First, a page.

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Can lizards breathe while running? April, Albuquerque, New Mexico

One cool spring day I hiked up the high mesa west of Albuquerque. A light, gray lizard with a squat toad-like body darted across the path. But then stopped. Was he catching his breath?

Probably yes. In 1987, biologist David R. Carrier of the University of Utah attached recorders to lizard bodies, and demonstrated lizards stop frequently to breathe. Furthermore, they do not breathe as they run. Later, he discovered lizards could breathe without braking to a complete stop, but only by pausing running motions.

Since lizards cannot run and breathe, they, like sprinters, cannot sustain vigorous activity, says physiologist Gregory K. Snyder of the University of Colorado at Boulder. Most lizards exhaust muscle power after a couple of minutes, and take hours to recover the energy debt.

Lizards, like all reptiles and amphibians, evolved from fish. That's part of the problem. Fins became legs and feet, set far away from the body. Consequently, they walk and run in a "sprawling" way, says geologist Richard Cowen of the University of California, Davis. As a lizard steps on his right front foot for example, he flexes his trunk to the left and squeezes air out of his left lung and, therefore, cannot breathe using both lungs. So he breathes using both lungs only when his body is straight - between steps. At a walking pace, this works fine. But running steps twist the body so quickly there isn't time to breathe between them.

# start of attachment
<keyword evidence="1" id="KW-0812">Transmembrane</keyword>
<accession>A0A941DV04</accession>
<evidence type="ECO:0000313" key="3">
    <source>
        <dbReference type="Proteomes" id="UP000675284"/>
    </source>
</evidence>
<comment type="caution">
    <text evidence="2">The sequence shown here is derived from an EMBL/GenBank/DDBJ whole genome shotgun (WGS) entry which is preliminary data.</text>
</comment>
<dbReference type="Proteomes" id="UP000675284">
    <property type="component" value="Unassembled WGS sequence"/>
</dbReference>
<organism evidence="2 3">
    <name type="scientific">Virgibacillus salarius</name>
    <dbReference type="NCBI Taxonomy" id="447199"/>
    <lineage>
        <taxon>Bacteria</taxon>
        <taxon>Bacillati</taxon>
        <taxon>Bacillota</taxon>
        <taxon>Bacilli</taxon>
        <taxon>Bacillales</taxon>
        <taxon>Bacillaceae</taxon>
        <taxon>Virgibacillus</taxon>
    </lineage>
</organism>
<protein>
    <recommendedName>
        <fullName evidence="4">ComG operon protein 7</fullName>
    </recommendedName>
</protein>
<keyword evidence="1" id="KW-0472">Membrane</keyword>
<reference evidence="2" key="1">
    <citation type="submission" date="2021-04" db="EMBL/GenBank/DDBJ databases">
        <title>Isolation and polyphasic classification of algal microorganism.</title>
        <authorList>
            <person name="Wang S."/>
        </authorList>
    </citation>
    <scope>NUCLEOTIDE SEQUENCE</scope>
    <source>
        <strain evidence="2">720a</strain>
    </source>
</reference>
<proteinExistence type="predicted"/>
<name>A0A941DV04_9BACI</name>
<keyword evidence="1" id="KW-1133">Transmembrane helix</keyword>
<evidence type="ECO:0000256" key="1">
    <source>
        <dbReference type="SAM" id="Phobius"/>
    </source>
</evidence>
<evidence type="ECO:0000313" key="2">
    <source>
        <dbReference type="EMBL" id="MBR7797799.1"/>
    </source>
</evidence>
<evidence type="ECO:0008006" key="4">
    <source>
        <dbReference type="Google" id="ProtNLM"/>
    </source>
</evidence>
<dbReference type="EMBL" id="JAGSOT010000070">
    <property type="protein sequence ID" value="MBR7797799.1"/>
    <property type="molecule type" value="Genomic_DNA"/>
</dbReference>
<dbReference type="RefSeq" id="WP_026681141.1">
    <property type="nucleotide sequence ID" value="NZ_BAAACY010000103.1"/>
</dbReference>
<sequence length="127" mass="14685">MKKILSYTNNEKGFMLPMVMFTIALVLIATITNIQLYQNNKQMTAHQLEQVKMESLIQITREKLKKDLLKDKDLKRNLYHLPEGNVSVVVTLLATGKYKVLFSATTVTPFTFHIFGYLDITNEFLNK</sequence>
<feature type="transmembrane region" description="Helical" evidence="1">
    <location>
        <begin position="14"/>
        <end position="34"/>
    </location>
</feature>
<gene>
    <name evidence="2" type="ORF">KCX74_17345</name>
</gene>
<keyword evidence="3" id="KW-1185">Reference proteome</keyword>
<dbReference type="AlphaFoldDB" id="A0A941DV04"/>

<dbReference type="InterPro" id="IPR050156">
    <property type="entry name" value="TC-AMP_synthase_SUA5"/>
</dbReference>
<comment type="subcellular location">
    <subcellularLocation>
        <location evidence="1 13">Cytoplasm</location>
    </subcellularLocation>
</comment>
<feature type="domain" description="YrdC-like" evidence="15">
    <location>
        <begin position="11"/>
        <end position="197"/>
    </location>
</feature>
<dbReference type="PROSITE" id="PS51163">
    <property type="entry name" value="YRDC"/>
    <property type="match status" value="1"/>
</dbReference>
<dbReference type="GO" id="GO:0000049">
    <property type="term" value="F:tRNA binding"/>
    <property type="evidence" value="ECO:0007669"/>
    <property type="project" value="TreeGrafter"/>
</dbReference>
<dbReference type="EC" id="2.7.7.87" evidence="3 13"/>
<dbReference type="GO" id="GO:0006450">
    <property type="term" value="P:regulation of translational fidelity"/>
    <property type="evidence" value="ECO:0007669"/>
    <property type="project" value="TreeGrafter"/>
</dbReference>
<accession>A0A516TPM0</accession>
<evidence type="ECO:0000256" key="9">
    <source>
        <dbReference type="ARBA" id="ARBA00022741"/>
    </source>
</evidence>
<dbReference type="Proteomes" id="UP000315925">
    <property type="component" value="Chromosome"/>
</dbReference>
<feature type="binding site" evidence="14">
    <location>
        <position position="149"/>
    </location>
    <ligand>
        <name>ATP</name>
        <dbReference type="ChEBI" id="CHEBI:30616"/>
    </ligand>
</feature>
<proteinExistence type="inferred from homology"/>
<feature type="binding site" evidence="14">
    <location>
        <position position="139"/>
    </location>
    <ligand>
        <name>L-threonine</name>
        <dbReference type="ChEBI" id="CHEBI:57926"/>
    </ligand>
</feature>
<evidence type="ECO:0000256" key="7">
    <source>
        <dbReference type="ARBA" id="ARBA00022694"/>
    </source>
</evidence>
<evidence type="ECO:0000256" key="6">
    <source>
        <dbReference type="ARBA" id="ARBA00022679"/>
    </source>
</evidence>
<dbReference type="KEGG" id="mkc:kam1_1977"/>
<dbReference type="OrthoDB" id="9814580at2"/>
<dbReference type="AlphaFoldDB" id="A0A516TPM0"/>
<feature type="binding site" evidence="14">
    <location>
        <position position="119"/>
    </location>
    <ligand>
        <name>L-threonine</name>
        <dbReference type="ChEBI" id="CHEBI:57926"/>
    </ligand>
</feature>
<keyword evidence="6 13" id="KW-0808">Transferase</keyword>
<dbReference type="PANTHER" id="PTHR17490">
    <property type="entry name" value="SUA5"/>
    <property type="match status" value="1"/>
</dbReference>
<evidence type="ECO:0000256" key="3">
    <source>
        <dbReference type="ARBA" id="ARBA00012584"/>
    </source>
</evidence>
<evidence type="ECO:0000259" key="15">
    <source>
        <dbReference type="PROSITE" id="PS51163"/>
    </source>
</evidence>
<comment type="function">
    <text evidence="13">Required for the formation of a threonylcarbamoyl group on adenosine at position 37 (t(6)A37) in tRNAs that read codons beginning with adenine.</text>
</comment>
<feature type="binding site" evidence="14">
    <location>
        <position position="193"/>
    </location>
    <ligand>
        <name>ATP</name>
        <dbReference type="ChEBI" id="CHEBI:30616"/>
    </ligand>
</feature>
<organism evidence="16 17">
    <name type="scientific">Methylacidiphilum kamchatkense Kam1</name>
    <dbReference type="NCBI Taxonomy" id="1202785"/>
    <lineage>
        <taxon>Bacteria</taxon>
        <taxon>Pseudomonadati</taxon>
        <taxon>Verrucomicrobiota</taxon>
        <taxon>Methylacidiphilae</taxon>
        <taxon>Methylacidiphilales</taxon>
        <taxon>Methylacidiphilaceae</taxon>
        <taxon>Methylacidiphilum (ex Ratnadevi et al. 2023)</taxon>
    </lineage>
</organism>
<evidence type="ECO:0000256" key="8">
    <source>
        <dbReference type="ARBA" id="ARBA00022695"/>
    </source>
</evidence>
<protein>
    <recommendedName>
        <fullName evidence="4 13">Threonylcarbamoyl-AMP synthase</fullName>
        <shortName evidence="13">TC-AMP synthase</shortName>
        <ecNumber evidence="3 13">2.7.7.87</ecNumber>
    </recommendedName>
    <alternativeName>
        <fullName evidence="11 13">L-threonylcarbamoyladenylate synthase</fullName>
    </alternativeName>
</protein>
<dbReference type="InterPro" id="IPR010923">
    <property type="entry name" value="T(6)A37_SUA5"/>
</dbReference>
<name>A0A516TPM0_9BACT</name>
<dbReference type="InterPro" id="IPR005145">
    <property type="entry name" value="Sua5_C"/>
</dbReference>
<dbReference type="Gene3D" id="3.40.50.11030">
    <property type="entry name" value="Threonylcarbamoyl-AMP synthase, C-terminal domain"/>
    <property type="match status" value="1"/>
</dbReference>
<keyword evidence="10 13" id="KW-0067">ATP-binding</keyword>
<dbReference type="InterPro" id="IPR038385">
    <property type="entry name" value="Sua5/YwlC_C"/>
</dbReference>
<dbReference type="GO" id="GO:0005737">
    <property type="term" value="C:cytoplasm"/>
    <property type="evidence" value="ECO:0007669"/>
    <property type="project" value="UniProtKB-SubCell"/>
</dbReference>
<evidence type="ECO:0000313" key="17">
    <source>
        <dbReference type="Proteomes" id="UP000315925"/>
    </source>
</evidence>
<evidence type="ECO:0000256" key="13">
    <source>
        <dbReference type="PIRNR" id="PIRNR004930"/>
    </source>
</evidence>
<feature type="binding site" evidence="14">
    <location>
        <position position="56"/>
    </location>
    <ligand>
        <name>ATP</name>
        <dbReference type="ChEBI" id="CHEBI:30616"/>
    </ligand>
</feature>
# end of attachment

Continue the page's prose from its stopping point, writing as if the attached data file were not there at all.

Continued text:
Breathing and running requires that the muscles in the body wall do two entirely different things: move the trunk laterally to run and move the ribs to breathe. They can do either one but "they can't do both simultaneously," says Carrier.

How fast do lizards breathe? Chris, Canaan, Connecticut

We have measured the rest breathing rate of the common dwarf gecko lizard ( Sphaerodactylus macrolepis). In 1975, physiologist Gregory K. Snyder (presently at the University of Colorado, Boulder) found that the lizards breathe about 39 breaths per minute, but the rate varies with temperature. As the outside temperature increases from 70 F to 81 F (21C to 27 C), the lizards breathing rate increased from 24 to 39 breaths per minute, and remained steady at 39 breaths per minute for temperatures from 81F to 91F (27C to 33C). For comparison, the average breathing rate in a healthy adult human is about 12 breaths per minute.

Further Reading:

  • Locomotion and Respiration in Marine Air-Breathing Vertebrates by Richard Cowen, Department of Geology, University of California, Davis, California
  • Respiratory Metabolism and Evaporative Water Loss in a Small Tropical Lizard by Gregory K. Snyder, J. comp. Physiol. 104, 13--18 (1975)
  • Carrier, D. R. 1987. The evolution of locomotor stamina in tetrapods: circumventing a mechanical constraint. Paleobiology 13: 326-341.
  • Carrier, D. R. 1991. Conflict in the hypaxial musculo-skeletal system: documenting an evolutionary constraint. American Zoologist 31: 644-654.